It's Tyrion Lannister's (Peter Dinklage) King's Landing—and we're all just living in it on Game of Thrones!
For Lancel Lannister (Eugene Simon), truer words have never been spoken as he has now become a very important pawn in the intense battle of wits and power between the fan favorite Lannister and his sister Cersei (Lena Headey). But the sibling's personal battle isn't the only battle Lancel will be taking part of this season.
We chatted with Eugene Simon about Lancel's role in the Lannister family feud, his relationship with Cersei (Lena Headey), his cousin/lover (ew!), and why fans shouldn't be worried about the epic battle scenes in the highly-anticipated episode "Blackwater"...
Note: Minor spoilers for the rest of season two and beyond are included in this interview. If you wish to remain completely spoiler-free, we suggest you proceed with caution.
Now that Lancel is working with Tyrion, what are we going to see from those two moving forward?
Obviously, Tyrion has Lancel courted, if you like, and I think that given the type of world that these two live in there is absolutely no hesitation in taking advantage of his weakness, of the position that Lancel has put himself in. Over the course of the series, you'll see how Lancel struggles to deal with what he has done. And even though he has a huge infatuation with Cersei, I always got the impression with Lancel that there is always this sense of anxiety, always this sense of nerves and even a touch of guilt to what he has done. You're not only going to see how Tyrion takes advantage of him, but you'll see how uncomfortable Lancel becomes with that. I think that is very important considering how Lancel progresses over the course of the next few seasons. His guilt is fundamental towards his transformation.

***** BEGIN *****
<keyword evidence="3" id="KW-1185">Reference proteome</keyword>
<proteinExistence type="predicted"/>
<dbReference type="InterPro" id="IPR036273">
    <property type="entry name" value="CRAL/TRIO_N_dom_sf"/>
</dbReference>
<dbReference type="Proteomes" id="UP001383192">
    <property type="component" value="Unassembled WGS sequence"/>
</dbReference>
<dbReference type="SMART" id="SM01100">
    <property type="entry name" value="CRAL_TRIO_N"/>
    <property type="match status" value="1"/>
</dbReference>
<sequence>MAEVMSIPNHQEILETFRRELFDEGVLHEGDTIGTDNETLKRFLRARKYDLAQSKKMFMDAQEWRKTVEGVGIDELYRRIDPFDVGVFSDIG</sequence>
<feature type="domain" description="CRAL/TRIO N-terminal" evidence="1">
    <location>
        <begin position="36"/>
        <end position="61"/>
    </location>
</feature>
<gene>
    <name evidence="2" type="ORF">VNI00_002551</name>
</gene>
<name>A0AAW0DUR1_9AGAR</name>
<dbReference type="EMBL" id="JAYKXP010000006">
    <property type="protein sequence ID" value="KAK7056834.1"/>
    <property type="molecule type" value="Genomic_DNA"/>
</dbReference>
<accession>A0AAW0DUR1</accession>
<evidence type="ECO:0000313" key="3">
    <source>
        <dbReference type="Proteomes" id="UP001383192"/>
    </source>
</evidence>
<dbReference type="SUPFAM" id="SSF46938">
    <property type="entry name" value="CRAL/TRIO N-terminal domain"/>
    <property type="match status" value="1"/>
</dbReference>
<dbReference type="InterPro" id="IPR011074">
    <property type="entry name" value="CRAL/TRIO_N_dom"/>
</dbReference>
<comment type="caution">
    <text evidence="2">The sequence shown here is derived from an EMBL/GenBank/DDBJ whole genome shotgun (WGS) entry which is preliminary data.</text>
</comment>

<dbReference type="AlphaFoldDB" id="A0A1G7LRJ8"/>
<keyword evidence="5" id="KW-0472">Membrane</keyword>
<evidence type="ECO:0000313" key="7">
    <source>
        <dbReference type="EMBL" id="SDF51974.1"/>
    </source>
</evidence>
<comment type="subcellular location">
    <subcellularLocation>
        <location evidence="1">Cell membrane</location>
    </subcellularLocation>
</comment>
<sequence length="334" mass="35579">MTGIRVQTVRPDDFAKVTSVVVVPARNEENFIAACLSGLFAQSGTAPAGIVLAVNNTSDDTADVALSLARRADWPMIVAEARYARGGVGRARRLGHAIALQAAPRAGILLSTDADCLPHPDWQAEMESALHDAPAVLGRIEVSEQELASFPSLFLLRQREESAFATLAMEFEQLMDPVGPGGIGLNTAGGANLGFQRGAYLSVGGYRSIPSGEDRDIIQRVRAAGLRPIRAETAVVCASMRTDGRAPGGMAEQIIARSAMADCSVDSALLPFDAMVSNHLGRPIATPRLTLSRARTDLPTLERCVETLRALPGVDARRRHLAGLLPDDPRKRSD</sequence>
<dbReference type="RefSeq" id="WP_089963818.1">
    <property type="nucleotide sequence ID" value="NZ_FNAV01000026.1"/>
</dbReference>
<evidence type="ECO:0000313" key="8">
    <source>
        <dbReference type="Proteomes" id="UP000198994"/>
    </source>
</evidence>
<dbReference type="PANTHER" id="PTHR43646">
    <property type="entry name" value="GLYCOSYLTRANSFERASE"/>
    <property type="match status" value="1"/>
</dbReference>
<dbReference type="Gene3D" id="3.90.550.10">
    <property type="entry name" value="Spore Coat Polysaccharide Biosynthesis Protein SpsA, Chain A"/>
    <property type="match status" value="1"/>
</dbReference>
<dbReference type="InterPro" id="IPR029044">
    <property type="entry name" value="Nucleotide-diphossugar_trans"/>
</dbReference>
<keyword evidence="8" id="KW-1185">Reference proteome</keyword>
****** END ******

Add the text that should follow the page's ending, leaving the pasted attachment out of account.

What can we expect to see from Cersei and Lancel's "relationship" moving forward?
Lancel and Cersei's relationship is they will obviously be lovers, but I think you'll start to see just how fundamentally flawed this relationship, if you can even call it that, is. And particularly toward the end of the series you'll come to see Lancel's understanding of just how unrequited his love for her is and all will be revealed, really. So it's not going to be a love affair or at least a fake love affair for the rest of the series. There is going to be a turning point, I'm not going to say what that is or how it occurs, but I think it's going to be very important to see Lancel's reaction to seeing the true Cersei as the season progresses.
We haven't seen much of Lancel, so how do you view him as a character?
Lancel is still very much a boy and the reason I say that is he always has these very emotional intentions. He's not going out really in the pursuit of wealth; he is in pursuit of following his family successfully, but I think that he is one of the few characters that I've encountered who is just completely taken advantage of. His intentions are emotionally motivated, and the moment that he is kind of seen as this impressionable young man it's only a matter of time really before the people who are closest to him start taking advantage of him. To me he's a very beautiful figure, but he's also a very tragic figure. I enjoy the story really because I can sort of relate to that young infatuation that I think a lot of people around his age can get sucked into, young love as they call it.